NCAA holds session concerning the protection of Olympic sports at its national convention in Nashvil

By Gary Abbott | Jan. 10, 2003, 12 a.m. (ET)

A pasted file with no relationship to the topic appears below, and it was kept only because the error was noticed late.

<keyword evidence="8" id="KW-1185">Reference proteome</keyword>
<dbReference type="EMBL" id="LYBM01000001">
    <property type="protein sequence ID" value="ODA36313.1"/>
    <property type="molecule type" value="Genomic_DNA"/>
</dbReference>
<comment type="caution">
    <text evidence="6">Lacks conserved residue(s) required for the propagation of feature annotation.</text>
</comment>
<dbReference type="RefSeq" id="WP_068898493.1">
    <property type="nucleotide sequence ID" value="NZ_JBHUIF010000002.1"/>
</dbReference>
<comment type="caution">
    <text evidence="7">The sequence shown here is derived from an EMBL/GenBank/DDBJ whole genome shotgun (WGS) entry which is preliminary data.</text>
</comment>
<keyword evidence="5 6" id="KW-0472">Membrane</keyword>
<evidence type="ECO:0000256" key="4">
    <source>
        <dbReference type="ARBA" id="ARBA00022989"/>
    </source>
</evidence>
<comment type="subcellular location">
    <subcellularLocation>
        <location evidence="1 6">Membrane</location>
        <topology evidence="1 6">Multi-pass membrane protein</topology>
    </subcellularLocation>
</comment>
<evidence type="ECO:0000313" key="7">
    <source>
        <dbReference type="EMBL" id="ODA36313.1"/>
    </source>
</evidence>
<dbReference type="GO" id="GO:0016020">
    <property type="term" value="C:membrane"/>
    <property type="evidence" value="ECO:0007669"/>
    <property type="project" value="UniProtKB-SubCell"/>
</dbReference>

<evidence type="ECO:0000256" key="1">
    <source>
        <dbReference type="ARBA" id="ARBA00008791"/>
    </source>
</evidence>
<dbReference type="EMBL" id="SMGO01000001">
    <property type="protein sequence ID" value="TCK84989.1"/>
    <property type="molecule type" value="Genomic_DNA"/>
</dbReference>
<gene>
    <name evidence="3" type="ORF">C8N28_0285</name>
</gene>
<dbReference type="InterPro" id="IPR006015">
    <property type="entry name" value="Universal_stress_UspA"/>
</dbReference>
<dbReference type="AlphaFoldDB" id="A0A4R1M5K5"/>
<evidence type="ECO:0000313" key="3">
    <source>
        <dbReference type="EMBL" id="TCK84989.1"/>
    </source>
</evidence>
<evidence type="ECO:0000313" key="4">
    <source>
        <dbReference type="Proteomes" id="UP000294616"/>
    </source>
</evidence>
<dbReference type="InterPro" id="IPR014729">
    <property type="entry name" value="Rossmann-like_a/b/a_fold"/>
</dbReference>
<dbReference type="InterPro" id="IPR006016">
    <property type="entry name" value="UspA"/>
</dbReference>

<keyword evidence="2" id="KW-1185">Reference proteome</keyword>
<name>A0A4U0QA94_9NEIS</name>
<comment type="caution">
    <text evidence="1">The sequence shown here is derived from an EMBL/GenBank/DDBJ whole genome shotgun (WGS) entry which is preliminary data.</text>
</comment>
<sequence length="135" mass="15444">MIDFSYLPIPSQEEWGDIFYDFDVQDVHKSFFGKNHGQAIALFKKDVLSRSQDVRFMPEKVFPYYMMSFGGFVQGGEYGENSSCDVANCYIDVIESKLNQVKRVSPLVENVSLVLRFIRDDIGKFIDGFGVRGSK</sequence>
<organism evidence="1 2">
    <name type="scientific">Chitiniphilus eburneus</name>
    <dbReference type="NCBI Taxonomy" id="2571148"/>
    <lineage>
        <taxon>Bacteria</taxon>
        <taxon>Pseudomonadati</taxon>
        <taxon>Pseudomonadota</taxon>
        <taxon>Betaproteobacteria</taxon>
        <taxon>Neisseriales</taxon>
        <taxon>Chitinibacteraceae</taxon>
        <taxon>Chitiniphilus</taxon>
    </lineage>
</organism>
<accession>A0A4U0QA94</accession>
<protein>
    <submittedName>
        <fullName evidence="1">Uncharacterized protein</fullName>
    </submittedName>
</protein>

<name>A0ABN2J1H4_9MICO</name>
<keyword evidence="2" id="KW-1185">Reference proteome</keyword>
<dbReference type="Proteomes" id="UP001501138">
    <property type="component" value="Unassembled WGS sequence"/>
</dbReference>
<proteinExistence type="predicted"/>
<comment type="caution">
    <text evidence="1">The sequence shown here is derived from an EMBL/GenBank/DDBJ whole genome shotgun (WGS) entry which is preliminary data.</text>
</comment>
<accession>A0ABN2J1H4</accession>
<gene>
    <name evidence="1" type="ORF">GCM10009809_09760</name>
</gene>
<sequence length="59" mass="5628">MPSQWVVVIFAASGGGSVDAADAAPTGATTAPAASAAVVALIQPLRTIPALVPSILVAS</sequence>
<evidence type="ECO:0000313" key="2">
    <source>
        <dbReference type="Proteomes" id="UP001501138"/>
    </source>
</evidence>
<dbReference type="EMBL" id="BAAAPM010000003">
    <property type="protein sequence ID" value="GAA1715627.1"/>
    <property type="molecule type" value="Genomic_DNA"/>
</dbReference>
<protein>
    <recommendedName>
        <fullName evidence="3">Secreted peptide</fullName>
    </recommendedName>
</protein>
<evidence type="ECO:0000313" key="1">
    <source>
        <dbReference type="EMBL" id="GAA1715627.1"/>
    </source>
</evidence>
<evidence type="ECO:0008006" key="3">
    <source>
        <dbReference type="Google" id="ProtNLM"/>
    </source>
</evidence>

As part of the NCAA Convention held this weekend at the Gaylord Opryland Hotel and Convention Center in Nashville, Tenn., the NCAA held an association-wide session concerning the future of Olympic sports opportunities in college athletics. The association-wide session was entitled "Protecting Student-Athlete Opportunities: The future of Olympic Sport Sponsorship at NCAA Institutions." Five speakers were given an opportunity to present their viewpoints, and were able to answer questions from the audience. This may be the first time that the NCAA has held such a prominent public discussion about the loss of Olympic sports opportunity, especially for male athletes, at its most important function of the year. A number of representatives from the Olympic national governing bodies, as well as the coaches associations from Olympic sports, were there to support the discussion. Kyle Kallander, the Commissioner of the Big South Conference, served as moderator. Kallander is the chair of the NCAA Olympic Sports Liaison Committee, which played an instrumental role in getting this session on the NCAA Convention schedule. Kallander made his own remarks to open the discussion, noting how important this issue is to his committee. He said the discussion was not about Title IX, downsizing football or training athletes for the Olympic Games. "This is about opportunity for collegiate athletes in a broad-based program," said Kallander. He discussed that it is not just about wrestling and gymnastics, citing sports such as swimming, tennis and track and field as sports facing similar challenges with the loss of opportunity. He noted a number of ideas that his committee was discussing on ways to better support Olympic sports programs. "The most important thing to address on the issue is a philosophical approach, that a broad-based program is vital. That philosophy is slowly eroding on our campuses," said Kallander. "As we discuss issues within the NCAA, opportunity for student-athletes should be at the top or near the top of our list." The first speaker was Jim Scherr, acting CEO of the U.S. Olympic Committee and its Managing Director of Sport Performance. Scherr noted the importance of the college community to the Olympic movement and reached out to the NCAA in an effort to maintain a strong and healthy relationship between the organizations. "This is of critical importance to the performance of the U.S. Olympic Committee," said Scherr. "This is the main feeder system for the Olympic team, and for our Olympic success." Scherr noted that 84% of the athletes who win medals for the USA in the Summer Olympics come from sports that are traditional NCAA sports. He noted that the USA wins five or more medals in only five sports, while other nations often win five medals in up to 10 sports programs. He noted the top three medal-producing sports for the United States are track and field, swimming and wrestling, all NCAA-sponsored sports. He stated that keeping these sports strong on the college level was critical to American medal performance. Scherr also explained how the use of proportionality for Title IX compliance threatened men's teams in the future, especially with the trend of increased women students on college campuses. He used specific NCAA student-athlete participation numbers to make his point that thousands of opportunities for male athletes could be eliminated if strict proportionality were enforced across the board at the NCAA level. "We know your jobs as educators and administrators is not to win Olympic medals" said Scherr. "However, it is a by-product of your programs. Many times, student-athletes enter your programs seeking to go on to participate at the Olympic Games." Scherr noted that new governance structure of the USOC, as developed in its reform process, would no longer guarantee a position on its Board of Directors for the school/college community. He was hopeful that one of the elected positions on the Board might go to someone from the school/college community. "This is a relationship that we value," said Scherr. "We are very concerned about this relationship." Scherr announced that the USOC has proposed a new USOC/NCAA Task Force concerning Olympic sports. Among the goals of this proposed group would be to look at alternate funding sources, look at NCAA legislation and to develop NCAA recognition programs for Olympic sports athletes. He also noted that the USOC was considering adding a employee to work full-time on the USOC-NCAA relationship and cooperative activities. "We think that student-athletes as part of the Olympic pipeline are valuable" said Scherr. "They are better students and have worthwhile goals. We are willing to put our resources and work behind this issue." Christine Grant, the women's athletic director emeritus at the Univ. of Iowa, gave a presentation laden with statistics about men's participation rates. The contention of her speech was that spending on football and men's basketball was escalating out of control, and was responsible for the challenges faced by the "so-called men's minor sports." Her first statistics, taken from a GAO study as well as from the NCAA, indicated that men's opportunity, using net numbers, had not declined. She noted an increase in the number of teams and athletes within the NCAA for men, and also stated that more teams have been added than dropped for men's sports. Grant's charts showed that men's teams had gained on the Div. II and III levels, but dropped on the Div. I level. (Editor's note: The statistics from the GAO report as well as the NCAA's net numbers have been challenged as misleading by groups seeking Title IX reform.) "These are the programs that have the very largest budgets in the country" said Grant about the Div. I level where men's sports have declined. Grant said that only about 40 college athletic programs in the nation make a profit, and that all the rest exist with deficit spending. She also provided statistics concerning the increase in expenses on football and basketball, and how the percentage of spending on those two sports has increased dramatically as a percentage of athletic department spending. "Men's so-called minor sports are being financially frozen out of existence" said Grant. "There are growing deficits at all levels. We are at a crossroads. I find it ironic that when they drop so-called men's minor sports, what are they really saving? 2% of the budget at best!!!" Mary Gardner, the athletic director at Bloomsburg Univ. (Pa.) gave her assessment of the broad-based program at her campus and on Div. II campuses. She noted that her college has 20 sports (10 for each gender), including a Div. I wrestling team. "We have tried to capitalize on the opportunity to offer the best, most broad-based programs" Gardner said. "We are committed to a broad-based program." Gardner noted that her university was unique, in that it had to raise funds for its scholarship programs. Successful summer sports camps are a major source of revenue for the scholarship program. She noted that Pennsylvania has a strong high school population that comes to camps and allows them to raise funds for all sports. Gardner said that Div. II schools have worked hard to maintain strong commitment to Olympic sports. "Div. II has taken a look at this issue, and is putting their money where their mouth is, by giving more money to those schools with broad-based programs" said Gardner. "Perhaps other schools, when looking at this, will take this idea into consideration. Just get the right coach in the right program, and you will get people to come out and the program can succeed." Carlisle Carter, the commission of the Minnesota Intercollegiate Athletic Conference, gave a Div. III perspective. He noted that his conference has been able to remain relat